December 16, 2016

Facts are scarred

simon-hoggart.jpgThe late Simon Hoggart once wrote that the reason to take the trouble to debunk apparently harmless paranormal beliefs was this: they were "background noise, interfering with the truth". There were, at the time, many people who said that *of course* they did not take seriously the astrology column they read every morning. It was "just for fun".

And that was probably true or mostly true. I do think, in that humorless Skeptic way that these things can establish an outpost of uncertainty in your brain. But so many trends and habits have led to the current bust on fake news that it's hard to pick just one. The most wide-ranging discussion of this is over at science fiction writer Charlie Stross's blog.

Stross's main argument concerns Twitter and Facebook: what succeeds on platforms that have nothing to sell but eyeballs to advertisers is emotional engagement. Shock, fear, anger, horror, excitement: these sell, and they have nothing to do with reason or facts. Stross argues that these factors were less significant in traditional media because there was a limited supply of advertising space and higher barriers to entry. I'm not so sure; it has often seemed to me that the behavior on social media is just the democratization of tactics pioneered by Rupert Murdoch and the Daily Mail.

The fact that a small group of teens in a Macedonian town can make money pushing out stories they know are fake that may influence how millions of Americans think as they go to the polls on Election Day...that's new.

That those teens and other unscrupulous people are funded by large American businesses via advertising networks...that's also new.

The spotlight has unearthed some truly interesting things. In the Observer, Carole Cadwalladr used Google's autocomplete search suggestions to unearth what she describes as a vast, three-dimensional factless parallel universe that is gradually colonising the web. In a follow-up, she says Google refused to discuss matters but has quietly made some adjustments. Gizmodo reported that Google's top hit in response to the question "Did the Holocaust really happen" is myriad links to the white supremacist neo-Nazi group Stormfront. Wikipedia's explanation of Holocaust denialism is hit number four. Google told Gizmodo that while it's "saddened" that hate groups still exist, it won't remove the link.

It's always a mistake to attribute a large phenomenon to a single cause. There are many motives why people create individual fake news stories: money, like the Macedonian teens; interference with the US election, as US intelligence agencies say was intended; hijinks; political activism. It is exactly the same pattern we've seen with computer hacking; there are tools to commit news hacking at all levels from script kiddies to state-sponsored, high-level experts, and motives to match.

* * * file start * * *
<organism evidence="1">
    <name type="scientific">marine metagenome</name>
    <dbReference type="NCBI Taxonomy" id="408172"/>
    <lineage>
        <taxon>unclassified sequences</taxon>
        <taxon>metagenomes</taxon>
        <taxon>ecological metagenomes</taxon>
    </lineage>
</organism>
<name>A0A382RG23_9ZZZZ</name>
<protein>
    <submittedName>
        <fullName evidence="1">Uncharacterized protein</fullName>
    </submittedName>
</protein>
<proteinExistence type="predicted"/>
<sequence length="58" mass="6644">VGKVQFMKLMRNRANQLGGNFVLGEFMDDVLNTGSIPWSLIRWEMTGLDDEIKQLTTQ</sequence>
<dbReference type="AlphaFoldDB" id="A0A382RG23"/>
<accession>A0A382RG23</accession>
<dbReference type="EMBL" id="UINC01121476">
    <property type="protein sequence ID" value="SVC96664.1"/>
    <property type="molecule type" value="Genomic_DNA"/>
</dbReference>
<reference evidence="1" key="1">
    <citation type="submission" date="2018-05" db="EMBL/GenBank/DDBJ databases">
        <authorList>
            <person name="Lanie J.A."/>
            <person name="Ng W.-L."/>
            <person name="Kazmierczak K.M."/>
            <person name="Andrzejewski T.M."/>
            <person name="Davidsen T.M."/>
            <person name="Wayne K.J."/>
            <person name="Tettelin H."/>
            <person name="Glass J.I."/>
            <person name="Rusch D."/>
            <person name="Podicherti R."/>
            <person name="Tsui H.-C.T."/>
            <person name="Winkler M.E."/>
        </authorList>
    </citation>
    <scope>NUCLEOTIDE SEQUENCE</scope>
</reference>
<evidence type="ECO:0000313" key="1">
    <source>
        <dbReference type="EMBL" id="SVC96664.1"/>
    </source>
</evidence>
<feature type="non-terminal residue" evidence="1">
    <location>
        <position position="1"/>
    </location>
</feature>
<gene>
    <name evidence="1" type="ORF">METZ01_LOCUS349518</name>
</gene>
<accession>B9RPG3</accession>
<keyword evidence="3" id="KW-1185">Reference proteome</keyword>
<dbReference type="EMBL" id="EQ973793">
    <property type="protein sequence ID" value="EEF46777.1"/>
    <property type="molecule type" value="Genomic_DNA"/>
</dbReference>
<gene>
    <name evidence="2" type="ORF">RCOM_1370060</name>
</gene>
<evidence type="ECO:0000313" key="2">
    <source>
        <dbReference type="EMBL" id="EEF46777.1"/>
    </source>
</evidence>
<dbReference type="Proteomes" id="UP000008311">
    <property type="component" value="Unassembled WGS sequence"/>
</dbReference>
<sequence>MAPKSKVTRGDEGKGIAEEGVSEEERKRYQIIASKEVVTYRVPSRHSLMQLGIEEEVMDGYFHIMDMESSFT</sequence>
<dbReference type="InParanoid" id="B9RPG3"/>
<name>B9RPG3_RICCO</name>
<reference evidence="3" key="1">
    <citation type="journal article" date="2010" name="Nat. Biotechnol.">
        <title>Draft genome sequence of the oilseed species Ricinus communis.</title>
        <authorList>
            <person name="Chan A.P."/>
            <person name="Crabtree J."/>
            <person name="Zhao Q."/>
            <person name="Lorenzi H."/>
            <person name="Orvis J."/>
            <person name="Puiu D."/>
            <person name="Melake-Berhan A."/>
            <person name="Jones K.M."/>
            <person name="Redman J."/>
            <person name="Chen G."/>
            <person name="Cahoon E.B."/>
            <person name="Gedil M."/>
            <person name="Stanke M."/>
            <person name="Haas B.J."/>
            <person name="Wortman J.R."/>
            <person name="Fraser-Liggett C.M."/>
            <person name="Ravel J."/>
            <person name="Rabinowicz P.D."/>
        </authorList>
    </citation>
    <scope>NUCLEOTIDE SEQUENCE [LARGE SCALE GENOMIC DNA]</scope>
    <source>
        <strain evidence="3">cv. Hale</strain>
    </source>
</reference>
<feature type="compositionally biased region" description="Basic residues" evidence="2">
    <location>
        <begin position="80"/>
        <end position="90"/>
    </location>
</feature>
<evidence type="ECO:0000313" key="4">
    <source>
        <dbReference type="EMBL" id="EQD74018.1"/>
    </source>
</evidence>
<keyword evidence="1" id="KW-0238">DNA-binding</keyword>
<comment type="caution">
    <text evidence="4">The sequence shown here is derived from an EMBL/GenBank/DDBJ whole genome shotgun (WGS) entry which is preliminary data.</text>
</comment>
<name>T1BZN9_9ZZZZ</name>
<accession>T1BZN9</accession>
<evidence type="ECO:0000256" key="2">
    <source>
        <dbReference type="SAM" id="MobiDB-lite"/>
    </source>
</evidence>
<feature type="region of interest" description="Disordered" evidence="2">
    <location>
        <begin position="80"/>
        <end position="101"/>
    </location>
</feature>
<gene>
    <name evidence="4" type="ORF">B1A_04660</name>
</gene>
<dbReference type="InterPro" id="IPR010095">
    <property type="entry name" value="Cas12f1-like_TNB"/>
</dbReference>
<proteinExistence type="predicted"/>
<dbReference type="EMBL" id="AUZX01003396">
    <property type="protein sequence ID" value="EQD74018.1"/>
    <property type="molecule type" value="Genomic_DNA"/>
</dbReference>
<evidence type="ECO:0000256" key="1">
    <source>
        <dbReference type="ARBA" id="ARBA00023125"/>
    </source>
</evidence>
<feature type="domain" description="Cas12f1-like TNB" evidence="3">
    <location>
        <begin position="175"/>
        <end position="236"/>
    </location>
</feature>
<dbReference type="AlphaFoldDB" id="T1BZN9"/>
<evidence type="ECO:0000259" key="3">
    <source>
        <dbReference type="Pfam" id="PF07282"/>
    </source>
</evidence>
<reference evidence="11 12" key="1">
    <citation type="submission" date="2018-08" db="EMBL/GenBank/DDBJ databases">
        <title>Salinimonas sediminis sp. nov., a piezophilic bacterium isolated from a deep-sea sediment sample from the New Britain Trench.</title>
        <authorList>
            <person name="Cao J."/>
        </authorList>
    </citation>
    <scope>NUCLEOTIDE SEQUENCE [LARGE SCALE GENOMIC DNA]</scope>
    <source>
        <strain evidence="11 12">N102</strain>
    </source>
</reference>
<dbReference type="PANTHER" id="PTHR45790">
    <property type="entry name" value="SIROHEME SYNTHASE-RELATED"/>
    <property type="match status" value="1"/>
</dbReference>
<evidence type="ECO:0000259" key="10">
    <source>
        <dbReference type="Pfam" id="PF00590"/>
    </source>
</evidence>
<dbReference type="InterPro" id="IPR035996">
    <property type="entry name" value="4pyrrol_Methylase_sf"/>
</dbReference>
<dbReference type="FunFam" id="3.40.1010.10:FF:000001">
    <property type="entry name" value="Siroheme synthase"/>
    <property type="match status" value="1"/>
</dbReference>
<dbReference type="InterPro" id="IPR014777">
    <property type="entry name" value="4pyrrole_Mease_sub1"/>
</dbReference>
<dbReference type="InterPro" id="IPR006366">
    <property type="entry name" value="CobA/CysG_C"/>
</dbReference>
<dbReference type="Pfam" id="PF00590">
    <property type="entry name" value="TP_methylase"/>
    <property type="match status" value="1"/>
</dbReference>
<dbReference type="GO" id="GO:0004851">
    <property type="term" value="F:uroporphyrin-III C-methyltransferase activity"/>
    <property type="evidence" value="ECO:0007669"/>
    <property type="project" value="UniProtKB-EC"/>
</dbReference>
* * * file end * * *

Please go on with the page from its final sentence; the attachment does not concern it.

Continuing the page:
astro-turf-wars 125.jpgThe strategy to create the political aspect of this was clearly outlined in the 2011 documentary Astroturf Wars. In touring American Tea Party country, Australian filmmaker Taki Oldham found right-wing experts teaching attendees at conferences how to game online ratings and reputation systems to ensure that the material they liked rose to the top and material they didn't (such as any documentary made by Michael Moore) sank into invisibility. People didn't even have to read or view the material, the trainer said, showing them how to use keywords and other metadata to "give our ideals a fighting chance".

Now, five years later, everyone is sorry. Or at least, sorry enough to be hatching various schemes: flagging, labelling, rating, fact-checking, and so on. Probably eventually these first steps will be gamed, too, and we'll have to rethink, but at least there are first steps.

What really needs to change, however, is the thinking of the people who own and deploy these systems. As cyberspace continues to bleed into the physical world, thinking through consequences before building and deployment becomes increasingly important, and it's something Silicon Valley in particular is notorious for avoiding. "Do first, ask permission later", they. So this week Uber sent out some unlicensed self-driving cars onto the streets of San Francisco. Accidents ensued. Uber bizarrely says the presence of humans in the cars means the company doesn't need permits and attributes the accidents to "driver error". Well, was the car self-driving or not? Was this a real launch or a marketing stunt gone wrong? Does the company have no lawyers who worry about liability?

You may love Uber or avoid them based on stories like that one or this week's other news, in which a former forensic investigator for the company accused its staff of spying on customers. Either way, the we-are-above-the-law attitude is clear, and Uber is only the latest example.

Thumbnail image for werobot-pepper-head_zpsrvlmgvgl.jpgFake news is distributed by computers working exactly the way they are supposed to when large automated systems replace a previously labor-intensive business. The problem is not that today's ad agencies are robots that don't care about us. It's not the robots who don't care if a story might sufficiently persuade someone that Hillary Clinton is doing bad things via a pizzeria that they should load up the assault rifle and go "self-investigate". The problem is that these systems are humans all the way down.

The problem is the humans who programmed the robots. First, we need *them* to care.